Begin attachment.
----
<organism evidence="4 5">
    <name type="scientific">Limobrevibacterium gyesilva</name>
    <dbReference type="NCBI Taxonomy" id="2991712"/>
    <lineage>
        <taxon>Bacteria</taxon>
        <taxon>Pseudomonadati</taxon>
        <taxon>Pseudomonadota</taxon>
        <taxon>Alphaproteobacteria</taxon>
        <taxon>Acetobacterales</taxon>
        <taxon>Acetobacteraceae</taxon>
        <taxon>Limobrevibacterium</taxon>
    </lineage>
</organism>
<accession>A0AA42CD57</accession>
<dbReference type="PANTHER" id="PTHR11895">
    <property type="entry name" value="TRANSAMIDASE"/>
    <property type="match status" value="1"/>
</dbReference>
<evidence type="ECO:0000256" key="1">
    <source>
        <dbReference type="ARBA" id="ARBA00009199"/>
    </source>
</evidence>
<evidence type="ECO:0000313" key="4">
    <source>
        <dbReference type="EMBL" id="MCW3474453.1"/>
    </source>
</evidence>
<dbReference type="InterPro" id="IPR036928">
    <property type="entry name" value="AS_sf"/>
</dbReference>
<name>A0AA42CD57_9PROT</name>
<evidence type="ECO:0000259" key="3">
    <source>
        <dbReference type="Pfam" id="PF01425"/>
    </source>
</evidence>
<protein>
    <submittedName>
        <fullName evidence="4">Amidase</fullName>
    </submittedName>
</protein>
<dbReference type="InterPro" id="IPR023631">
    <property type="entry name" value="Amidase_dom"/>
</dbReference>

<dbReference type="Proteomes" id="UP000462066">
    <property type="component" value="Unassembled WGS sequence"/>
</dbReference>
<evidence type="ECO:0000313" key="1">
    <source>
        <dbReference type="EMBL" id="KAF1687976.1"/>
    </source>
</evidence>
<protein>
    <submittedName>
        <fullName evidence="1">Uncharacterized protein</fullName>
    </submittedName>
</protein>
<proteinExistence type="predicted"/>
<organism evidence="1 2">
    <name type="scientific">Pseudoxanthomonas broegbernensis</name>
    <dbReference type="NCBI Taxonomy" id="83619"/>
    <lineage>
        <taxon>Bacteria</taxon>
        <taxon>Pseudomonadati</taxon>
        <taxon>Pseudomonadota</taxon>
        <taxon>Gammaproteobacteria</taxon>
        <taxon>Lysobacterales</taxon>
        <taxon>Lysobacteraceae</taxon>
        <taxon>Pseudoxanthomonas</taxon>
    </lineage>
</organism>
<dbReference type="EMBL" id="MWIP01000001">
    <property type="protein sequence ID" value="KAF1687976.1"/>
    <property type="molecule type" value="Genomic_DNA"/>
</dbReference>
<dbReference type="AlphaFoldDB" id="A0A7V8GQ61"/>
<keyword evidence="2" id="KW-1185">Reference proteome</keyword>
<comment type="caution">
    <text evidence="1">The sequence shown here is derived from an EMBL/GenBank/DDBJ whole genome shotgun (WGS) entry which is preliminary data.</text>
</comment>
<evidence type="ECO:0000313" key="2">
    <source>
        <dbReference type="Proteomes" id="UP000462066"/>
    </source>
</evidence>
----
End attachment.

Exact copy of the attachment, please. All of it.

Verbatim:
<organism evidence="4 5">
    <name type="scientific">Limobrevibacterium gyesilva</name>
    <dbReference type="NCBI Taxonomy" id="2991712"/>
    <lineage>
        <taxon>Bacteria</taxon>
        <taxon>Pseudomonadati</taxon>
        <taxon>Pseudomonadota</taxon>
        <taxon>Alphaproteobacteria</taxon>
        <taxon>Acetobacterales</taxon>
        <taxon>Acetobacteraceae</taxon>
        <taxon>Limobrevibacterium</taxon>
    </lineage>
</organism>
<accession>A0AA42CD57</accession>
<dbReference type="PANTHER" id="PTHR11895">
    <property type="entry name" value="TRANSAMIDASE"/>
    <property type="match status" value="1"/>
</dbReference>
<evidence type="ECO:0000256" key="1">
    <source>
        <dbReference type="ARBA" id="ARBA00009199"/>
    </source>
</evidence>
<evidence type="ECO:0000313" key="4">
    <source>
        <dbReference type="EMBL" id="MCW3474453.1"/>
    </source>
</evidence>
<dbReference type="InterPro" id="IPR036928">
    <property type="entry name" value="AS_sf"/>
</dbReference>
<name>A0AA42CD57_9PROT</name>
<evidence type="ECO:0000259" key="3">
    <source>
        <dbReference type="Pfam" id="PF01425"/>
    </source>
</evidence>
<protein>
    <submittedName>
        <fullName evidence="4">Amidase</fullName>
    </submittedName>
</protein>
<dbReference type="InterPro" id="IPR023631">
    <property type="entry name" value="Amidase_dom"/>
</dbReference>

<dbReference type="Proteomes" id="UP000462066">
    <property type="component" value="Unassembled WGS sequence"/>
</dbReference>
<evidence type="ECO:0000313" key="1">
    <source>
        <dbReference type="EMBL" id="KAF1687976.1"/>
    </source>
</evidence>
<protein>
    <submittedName>
        <fullName evidence="1">Uncharacterized protein</fullName>
    </submittedName>
</protein>
<proteinExistence type="predicted"/>
<organism evidence="1 2">
    <name type="scientific">Pseudoxanthomonas broegbernensis</name>
    <dbReference type="NCBI Taxonomy" id="83619"/>
    <lineage>
        <taxon>Bacteria</taxon>
        <taxon>Pseudomonadati</taxon>
        <taxon>Pseudomonadota</taxon>
        <taxon>Gammaproteobacteria</taxon>
        <taxon>Lysobacterales</taxon>
        <taxon>Lysobacteraceae</taxon>
        <taxon>Pseudoxanthomonas</taxon>
    </lineage>
</organism>
<dbReference type="EMBL" id="MWIP01000001">
    <property type="protein sequence ID" value="KAF1687976.1"/>
    <property type="molecule type" value="Genomic_DNA"/>
</dbReference>
<dbReference type="AlphaFoldDB" id="A0A7V8GQ61"/>
<keyword evidence="2" id="KW-1185">Reference proteome</keyword>
<comment type="caution">
    <text evidence="1">The sequence shown here is derived from an EMBL/GenBank/DDBJ whole genome shotgun (WGS) entry which is preliminary data.</text>
</comment>
<evidence type="ECO:0000313" key="2">
    <source>
        <dbReference type="Proteomes" id="UP000462066"/>
    </source>
</evidence>